My aunt has a small property in Sampaloc, Manila. It has been a couple of years since she last stayed there. She has no family of her own and she moved to our house here in Laguna because we offered to take care of her after she suffered a mild stroke four years ago. Her friend, who used to live in Sampaloc, Manila, called to inform us that my aunt’s neighbor is already occupying her property. She explained that the house was somewhat ruined by the past typhoons and flooding but expressed her concern that my aunt might have a problem taking back the property if she will not act now. She also told my aunt that her neighbor is demanding that she be paid. Is she correct in her claims? Does my aunt really need to pay her even if there is no actual contract between them?
It is true that contracts give rise to obligations between the parties thereto. It bears stressing, however, that contracts are not the only source of obligations. Obligations also arise from law, quasi-contracts, acts or omissions punishable by law and quasi-delicts. (Article 1157, New Civil Code of the Philippines)
In the situation that you presented before us, we believe that what exists between your aunt and her neighbor is not a contract where there is a meeting of the minds between them to give something or to render some service for consideration or otherwise. Rather, what exists between your aunt and her neighbor is a quasi-contract, particularly relating to negotiorum gestio whereby a person (in this case, your aunt’s neighbor) voluntarily takes charge of the management of the business or property of another (your aunt) without any power from the latter (Article 2144, New Civil Code of the Philippines).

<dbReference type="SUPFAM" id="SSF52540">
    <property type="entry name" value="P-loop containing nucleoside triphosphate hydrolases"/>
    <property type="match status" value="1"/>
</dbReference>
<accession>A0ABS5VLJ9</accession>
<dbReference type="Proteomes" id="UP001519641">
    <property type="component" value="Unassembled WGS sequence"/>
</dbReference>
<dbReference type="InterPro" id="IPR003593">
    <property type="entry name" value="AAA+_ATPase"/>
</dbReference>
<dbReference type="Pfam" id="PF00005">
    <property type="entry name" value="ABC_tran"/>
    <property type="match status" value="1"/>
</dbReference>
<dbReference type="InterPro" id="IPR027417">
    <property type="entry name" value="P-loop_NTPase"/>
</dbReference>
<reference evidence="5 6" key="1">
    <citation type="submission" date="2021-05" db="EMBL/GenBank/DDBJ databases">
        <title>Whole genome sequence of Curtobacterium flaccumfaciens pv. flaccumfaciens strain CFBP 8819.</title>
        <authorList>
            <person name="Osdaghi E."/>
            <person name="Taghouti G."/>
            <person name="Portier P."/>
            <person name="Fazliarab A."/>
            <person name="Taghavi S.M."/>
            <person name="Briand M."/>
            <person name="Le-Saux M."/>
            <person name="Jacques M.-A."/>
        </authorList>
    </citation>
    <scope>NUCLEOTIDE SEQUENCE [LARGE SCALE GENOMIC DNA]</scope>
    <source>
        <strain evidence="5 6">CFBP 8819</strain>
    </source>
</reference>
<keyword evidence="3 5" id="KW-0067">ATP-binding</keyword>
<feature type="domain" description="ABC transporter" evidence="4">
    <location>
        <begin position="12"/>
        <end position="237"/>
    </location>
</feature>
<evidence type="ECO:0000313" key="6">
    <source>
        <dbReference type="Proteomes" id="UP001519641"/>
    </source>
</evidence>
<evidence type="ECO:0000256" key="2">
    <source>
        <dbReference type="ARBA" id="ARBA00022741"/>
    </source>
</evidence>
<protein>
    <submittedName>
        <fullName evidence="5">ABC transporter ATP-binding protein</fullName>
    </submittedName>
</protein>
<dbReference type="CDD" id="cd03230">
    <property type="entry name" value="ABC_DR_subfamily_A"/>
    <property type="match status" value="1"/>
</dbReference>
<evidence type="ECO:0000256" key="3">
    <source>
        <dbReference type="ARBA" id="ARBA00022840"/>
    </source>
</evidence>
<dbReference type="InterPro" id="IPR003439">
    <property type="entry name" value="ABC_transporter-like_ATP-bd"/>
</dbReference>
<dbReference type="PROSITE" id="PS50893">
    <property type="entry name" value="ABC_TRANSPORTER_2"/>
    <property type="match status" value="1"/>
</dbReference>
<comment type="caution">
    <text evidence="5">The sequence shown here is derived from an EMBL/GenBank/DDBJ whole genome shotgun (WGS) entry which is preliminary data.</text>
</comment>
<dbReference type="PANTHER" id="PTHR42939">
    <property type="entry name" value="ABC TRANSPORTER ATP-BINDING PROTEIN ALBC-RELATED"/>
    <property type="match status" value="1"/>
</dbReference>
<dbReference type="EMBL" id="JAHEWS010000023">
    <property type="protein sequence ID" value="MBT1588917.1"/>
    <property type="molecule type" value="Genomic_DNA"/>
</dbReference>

In the main, your aunt, the owner of the property, has no obligation to pay her neighbor since the management of the property was unilaterally taken by the latter. If, however, your aunt gained any advantage to the management done by her neighbor, or if there were necessary and useful expenses paid by her neighbor to save her property, then she may be subjected to pay. This is in consonance with Article 2150 of the above-mentioned law which provides that:
“Although the officious management may not have been expressly ratified, the owner of the property or business who enjoys the advantages of the same shall be liable for obligations incurred in his interest, and shall reimburse the officious manager for the necessary and useful expenses and for the damages which the latter may have suffered in the performance of his duties.
The same obligation shall be incumbent upon him when the management had for its purpose the prevention of an imminent and manifest loss, although no benefit may have been derived.”
It is further provided for under Article 2151 of the same law that “Even though the owner did not derive any benefit and there has been no imminent and manifest danger to the property or business, the owner is liable as under the first paragraph of the preceding article, provided: (1) The officious manager has acted in good faith, and (2) The property or business is intact, ready to be returned to the owner.”
We hope that we were able to answer your queries. Please be reminded that this advice is based solely on the facts you have narrated and our appreciation of the same. Our opinion may vary when other facts are changed or elaborated.
Editor’s note: Dear PAO is a daily column of the Public Attorney’s Office. Questions for Chief Acosta may be sent to firstname.lastname@example.org